I should be preparing for my 10 minute lecture on classification of hadrons at the American Physical Society’s Northwest meeting on Saturday, but instead I am reading Gerard ‘t Hooft’s beautiful introduction to quantum field theory, The Conceptual Basis of Quantum Field Theory. I like the approach of this book because it concentrates on what I think of as the heart of quantum field theory, Feynman diagrams.
The author begins with classical field theory, but unlike most he defines the solutions to classical field theory with Feynman diagrams! The difference with the quantum theory is that there are no loops; he calls the loops the “quantum corrections” to the classical theory. So all the diagrams are tree diagrams looking something like this:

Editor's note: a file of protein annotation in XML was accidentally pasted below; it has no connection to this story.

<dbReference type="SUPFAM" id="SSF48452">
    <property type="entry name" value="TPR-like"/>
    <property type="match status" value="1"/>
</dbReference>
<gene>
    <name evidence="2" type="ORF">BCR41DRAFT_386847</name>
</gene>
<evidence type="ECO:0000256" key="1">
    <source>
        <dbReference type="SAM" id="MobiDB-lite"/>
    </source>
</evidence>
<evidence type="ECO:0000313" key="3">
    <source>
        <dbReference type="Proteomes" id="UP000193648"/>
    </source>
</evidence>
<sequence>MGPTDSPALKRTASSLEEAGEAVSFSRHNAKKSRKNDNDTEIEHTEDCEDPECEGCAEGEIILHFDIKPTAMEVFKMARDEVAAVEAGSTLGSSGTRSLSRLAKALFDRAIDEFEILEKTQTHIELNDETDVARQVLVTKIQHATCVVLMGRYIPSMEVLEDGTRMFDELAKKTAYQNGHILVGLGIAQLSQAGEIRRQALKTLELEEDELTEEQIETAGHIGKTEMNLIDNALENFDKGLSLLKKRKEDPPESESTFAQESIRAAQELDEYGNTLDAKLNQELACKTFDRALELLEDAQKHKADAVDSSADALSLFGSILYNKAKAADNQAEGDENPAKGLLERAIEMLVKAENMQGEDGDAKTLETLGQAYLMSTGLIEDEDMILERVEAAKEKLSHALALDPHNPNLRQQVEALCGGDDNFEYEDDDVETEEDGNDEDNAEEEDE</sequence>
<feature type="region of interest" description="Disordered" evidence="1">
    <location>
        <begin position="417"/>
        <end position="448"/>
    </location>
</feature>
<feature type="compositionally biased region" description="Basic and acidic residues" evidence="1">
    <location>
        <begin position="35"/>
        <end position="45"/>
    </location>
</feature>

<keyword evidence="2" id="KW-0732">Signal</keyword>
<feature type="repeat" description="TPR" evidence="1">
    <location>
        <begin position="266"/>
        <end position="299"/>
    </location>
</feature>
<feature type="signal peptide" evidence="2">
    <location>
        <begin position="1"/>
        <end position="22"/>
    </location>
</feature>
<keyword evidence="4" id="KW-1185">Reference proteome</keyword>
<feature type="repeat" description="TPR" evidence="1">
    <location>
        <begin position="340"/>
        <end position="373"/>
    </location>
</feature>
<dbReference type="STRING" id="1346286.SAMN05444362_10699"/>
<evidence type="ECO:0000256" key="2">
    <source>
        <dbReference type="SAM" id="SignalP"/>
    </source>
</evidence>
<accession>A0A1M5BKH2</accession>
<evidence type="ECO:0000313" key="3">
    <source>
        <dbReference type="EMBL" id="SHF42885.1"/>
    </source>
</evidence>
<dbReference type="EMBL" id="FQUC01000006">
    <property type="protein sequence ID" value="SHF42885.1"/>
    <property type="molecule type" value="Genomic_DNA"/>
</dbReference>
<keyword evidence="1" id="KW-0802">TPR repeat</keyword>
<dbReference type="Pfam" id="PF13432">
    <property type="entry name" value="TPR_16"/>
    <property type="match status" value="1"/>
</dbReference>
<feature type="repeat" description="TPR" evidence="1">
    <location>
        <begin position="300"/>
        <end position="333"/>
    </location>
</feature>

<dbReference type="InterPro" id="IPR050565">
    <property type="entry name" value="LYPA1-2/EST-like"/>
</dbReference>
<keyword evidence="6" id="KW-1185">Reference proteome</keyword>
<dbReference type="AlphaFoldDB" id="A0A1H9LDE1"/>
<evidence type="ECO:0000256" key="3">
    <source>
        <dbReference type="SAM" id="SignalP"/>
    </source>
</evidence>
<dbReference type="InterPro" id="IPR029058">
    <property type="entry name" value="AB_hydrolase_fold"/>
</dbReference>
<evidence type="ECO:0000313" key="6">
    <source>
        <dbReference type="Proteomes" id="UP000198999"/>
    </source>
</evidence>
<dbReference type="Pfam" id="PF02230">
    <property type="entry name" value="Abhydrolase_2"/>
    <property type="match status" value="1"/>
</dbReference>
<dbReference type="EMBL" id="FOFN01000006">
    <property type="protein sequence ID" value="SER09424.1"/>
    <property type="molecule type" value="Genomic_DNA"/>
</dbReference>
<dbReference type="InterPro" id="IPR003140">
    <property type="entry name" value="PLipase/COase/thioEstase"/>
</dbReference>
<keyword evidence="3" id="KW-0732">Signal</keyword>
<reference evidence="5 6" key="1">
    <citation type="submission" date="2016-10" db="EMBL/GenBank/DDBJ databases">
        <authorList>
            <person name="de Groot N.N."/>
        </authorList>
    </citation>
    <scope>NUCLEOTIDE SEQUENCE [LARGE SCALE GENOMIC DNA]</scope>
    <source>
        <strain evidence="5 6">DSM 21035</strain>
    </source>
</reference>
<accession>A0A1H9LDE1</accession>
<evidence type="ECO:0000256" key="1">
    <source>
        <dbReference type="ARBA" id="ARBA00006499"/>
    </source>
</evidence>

In the above, the points each correspond to a single point in spacetime. These points are labeled . The in the above is a propagator, the Green’s function. Each of the legs carries one of these. The and are included for the 3-point and 4-point vertices. They are coupling constants. Uh, I’ve been sloppy in the above, please refer to the ‘t Hooft paper for details.